“Where did you ever get these letters?” This is the question I am often asked when I describe my project of organizing the family archives and transcribing the letters Aunt Bess brought when she emigrated from Ireland.
The experience of touching these fragile sheets of paper containing messages written over a hundred and fifty years ago by my relatives is a marvel to me. I will never know why Aunt Bess brought the letters that family members and friends had written to her from Canada from 1852 to 1869. Obviously they were precious to her, as they are to me now. I first learned of the correspondence while vacationing at the cottage near Shanty Bay, Ontario with my maternal grandmother, Jean Kaine or Nan as we called her. The time I spent with her was idyllic and we passed many fascinating hours talking about the experiences and adventures she had in her life.
On one of these lazy summer afternoons in the 1960’s, Nan revealed a secret hiding place at the top of her bedroom closet behind some panelling held on precariously by a tiny nail. She then showed me the treasure trove of family documents, letters, memorabilia and photographs from the Kaine family that intrigue me as much today as they did over fifty years ago when I first saw them. It was apparent that the mice were feasting on the family treasures so I protected them in plastic bread bags and took them out to look at every summer with a sense of reverence and curiosity.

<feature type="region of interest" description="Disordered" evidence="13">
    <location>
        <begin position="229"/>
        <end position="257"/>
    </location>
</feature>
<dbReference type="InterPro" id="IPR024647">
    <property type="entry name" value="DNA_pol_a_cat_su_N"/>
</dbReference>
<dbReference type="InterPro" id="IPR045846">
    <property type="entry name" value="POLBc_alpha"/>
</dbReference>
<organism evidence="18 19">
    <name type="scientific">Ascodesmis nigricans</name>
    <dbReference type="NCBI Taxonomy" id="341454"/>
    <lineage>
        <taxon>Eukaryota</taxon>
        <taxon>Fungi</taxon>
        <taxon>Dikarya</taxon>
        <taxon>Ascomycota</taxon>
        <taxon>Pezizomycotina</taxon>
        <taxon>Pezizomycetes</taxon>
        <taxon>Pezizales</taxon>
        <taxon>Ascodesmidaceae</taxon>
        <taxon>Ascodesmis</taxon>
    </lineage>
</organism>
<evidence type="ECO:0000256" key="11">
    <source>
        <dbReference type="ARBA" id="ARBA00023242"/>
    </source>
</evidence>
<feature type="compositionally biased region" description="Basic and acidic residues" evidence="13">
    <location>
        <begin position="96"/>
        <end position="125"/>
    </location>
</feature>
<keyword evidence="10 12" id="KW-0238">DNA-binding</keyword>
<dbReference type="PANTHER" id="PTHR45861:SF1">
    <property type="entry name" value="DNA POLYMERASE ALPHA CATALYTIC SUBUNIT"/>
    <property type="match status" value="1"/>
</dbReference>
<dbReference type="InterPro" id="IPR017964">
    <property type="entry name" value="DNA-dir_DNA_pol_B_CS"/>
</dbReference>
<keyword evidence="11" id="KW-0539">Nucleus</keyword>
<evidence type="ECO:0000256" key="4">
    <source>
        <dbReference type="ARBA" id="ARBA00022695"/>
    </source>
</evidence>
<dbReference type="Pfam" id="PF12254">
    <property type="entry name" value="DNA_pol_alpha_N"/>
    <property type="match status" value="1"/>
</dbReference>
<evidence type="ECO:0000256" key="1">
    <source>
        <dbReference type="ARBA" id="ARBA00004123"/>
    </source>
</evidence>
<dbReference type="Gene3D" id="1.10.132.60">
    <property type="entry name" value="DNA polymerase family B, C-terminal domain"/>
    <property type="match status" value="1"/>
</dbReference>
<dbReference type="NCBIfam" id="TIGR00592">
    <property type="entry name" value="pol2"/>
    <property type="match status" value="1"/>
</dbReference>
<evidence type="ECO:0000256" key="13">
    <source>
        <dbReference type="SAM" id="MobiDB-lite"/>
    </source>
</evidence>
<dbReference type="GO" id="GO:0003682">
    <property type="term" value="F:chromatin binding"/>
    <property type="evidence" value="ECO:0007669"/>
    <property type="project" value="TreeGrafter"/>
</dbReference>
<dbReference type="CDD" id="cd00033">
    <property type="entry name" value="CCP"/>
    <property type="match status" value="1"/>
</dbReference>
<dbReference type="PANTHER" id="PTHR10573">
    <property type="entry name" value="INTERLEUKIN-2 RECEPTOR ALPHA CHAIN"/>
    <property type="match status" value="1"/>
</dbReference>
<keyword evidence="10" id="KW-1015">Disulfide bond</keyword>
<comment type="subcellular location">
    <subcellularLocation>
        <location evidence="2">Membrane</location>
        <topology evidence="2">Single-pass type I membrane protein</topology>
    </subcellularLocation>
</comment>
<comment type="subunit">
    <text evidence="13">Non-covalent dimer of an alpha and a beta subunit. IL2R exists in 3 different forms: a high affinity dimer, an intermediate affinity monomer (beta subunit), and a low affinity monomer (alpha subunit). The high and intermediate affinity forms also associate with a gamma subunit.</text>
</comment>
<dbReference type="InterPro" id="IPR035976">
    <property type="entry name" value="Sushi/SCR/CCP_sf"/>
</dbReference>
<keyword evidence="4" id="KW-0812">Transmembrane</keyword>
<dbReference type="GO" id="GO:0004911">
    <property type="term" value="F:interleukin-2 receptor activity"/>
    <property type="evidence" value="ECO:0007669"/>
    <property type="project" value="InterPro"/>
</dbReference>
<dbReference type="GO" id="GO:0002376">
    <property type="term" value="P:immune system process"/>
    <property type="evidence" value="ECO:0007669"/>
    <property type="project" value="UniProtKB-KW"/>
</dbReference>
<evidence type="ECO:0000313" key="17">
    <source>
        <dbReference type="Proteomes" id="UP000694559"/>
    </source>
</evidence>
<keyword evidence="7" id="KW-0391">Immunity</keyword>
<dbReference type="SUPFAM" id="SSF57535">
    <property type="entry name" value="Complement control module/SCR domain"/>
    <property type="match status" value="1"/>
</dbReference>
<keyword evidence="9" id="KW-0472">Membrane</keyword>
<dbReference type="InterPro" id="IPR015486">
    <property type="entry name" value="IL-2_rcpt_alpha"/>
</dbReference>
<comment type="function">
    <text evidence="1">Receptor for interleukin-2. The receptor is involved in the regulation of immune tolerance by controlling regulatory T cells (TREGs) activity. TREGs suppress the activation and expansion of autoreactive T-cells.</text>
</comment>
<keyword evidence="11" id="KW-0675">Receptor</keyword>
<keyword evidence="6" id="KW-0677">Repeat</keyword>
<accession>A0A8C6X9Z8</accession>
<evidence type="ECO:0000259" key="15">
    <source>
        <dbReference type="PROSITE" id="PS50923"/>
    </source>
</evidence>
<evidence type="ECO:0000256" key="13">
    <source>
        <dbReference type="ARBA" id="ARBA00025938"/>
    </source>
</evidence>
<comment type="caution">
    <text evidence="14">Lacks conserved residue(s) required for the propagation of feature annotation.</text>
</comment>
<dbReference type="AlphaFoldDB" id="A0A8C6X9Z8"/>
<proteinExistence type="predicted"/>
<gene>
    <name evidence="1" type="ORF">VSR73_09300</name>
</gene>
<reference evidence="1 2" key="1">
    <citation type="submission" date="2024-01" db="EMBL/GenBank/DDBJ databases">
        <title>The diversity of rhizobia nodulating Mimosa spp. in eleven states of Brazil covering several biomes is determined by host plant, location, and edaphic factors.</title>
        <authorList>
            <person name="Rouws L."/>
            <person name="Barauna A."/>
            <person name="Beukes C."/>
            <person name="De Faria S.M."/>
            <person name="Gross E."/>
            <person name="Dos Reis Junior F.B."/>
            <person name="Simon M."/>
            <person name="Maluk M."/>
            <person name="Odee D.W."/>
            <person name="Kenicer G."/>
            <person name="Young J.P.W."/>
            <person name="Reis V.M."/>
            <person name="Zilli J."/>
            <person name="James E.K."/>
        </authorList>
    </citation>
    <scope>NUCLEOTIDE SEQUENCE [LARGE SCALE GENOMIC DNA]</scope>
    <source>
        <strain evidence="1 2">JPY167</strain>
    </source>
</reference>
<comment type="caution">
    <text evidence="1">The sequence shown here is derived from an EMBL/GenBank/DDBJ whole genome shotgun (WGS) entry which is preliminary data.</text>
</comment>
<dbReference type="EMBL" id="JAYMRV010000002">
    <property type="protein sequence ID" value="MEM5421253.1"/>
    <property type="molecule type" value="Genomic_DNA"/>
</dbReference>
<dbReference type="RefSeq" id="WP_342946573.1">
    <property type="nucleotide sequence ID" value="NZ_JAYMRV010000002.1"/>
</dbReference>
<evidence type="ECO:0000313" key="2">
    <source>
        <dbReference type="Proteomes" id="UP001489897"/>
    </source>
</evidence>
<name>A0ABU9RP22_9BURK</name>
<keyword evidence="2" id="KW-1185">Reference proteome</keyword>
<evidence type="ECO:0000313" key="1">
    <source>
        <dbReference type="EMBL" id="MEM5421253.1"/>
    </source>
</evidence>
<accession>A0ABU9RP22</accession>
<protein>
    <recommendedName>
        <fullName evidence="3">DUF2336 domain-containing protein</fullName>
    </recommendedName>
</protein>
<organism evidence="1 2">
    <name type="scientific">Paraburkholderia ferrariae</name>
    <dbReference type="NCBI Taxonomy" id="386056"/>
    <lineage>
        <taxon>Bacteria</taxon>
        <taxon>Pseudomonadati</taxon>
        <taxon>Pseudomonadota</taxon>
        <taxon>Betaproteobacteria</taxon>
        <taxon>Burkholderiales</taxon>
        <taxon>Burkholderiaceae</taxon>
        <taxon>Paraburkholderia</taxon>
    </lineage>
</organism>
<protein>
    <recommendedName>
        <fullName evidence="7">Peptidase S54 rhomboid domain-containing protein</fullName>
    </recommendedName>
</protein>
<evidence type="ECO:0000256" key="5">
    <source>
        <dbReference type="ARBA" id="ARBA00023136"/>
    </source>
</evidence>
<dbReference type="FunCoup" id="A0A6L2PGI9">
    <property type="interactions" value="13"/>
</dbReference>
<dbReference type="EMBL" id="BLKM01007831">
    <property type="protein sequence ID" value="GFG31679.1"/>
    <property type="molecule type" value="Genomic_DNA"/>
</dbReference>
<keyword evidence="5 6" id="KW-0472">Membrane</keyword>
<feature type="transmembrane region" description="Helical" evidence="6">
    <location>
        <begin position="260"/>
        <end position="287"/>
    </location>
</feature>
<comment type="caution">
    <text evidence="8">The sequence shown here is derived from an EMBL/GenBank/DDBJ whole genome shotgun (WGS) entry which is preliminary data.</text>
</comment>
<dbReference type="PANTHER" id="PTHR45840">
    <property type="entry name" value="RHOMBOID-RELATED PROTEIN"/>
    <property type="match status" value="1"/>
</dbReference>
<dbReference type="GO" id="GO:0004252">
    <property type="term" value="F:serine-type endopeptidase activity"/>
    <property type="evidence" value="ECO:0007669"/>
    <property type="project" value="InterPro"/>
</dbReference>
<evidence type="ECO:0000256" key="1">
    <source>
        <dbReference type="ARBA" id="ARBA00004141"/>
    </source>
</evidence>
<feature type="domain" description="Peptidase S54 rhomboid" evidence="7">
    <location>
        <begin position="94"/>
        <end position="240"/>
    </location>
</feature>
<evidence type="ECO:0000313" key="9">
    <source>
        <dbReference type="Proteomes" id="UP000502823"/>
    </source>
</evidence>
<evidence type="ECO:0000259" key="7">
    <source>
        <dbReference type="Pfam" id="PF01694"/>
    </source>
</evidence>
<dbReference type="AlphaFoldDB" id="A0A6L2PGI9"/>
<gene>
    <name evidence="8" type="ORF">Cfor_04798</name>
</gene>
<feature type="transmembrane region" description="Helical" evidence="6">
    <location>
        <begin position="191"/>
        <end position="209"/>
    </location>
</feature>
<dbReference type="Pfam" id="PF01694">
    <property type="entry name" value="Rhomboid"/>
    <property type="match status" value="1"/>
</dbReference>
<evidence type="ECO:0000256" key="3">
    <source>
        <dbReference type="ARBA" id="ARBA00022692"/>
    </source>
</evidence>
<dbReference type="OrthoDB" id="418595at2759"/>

I learned that my grandfather, Irving Brigham Kaine was the executor for his aunt, Robina Victoria Kaine and thus became the custodian of her personal effects including the letters after she died at age 70 in 1941. Aunt Bina never married and like a true Victorian young woman painted watercolours and china. Her creations grace my home to this day. Her accomplishments did not end there as she became a teacher and taught in Sault Ste. Marie, Ontario for many years. I will devote a future post to what I know about her. I am grateful that Aunt Bina preserved the letters and that my Aunt Helen passed them on to me when Nan passed away in the early 1990’s. My fascination with the family history was born on those summer days of story telling at the cottage and I am enjoying every moment of delving into it further.
Stay tuned for for the next post in which I will share and comment on the first Kaine letter which was written in 1852 from St. Helen’s Island in Montreal. My goal is to post every two weeks but I am researching each letter and that can take me down many fascinating detours along the way!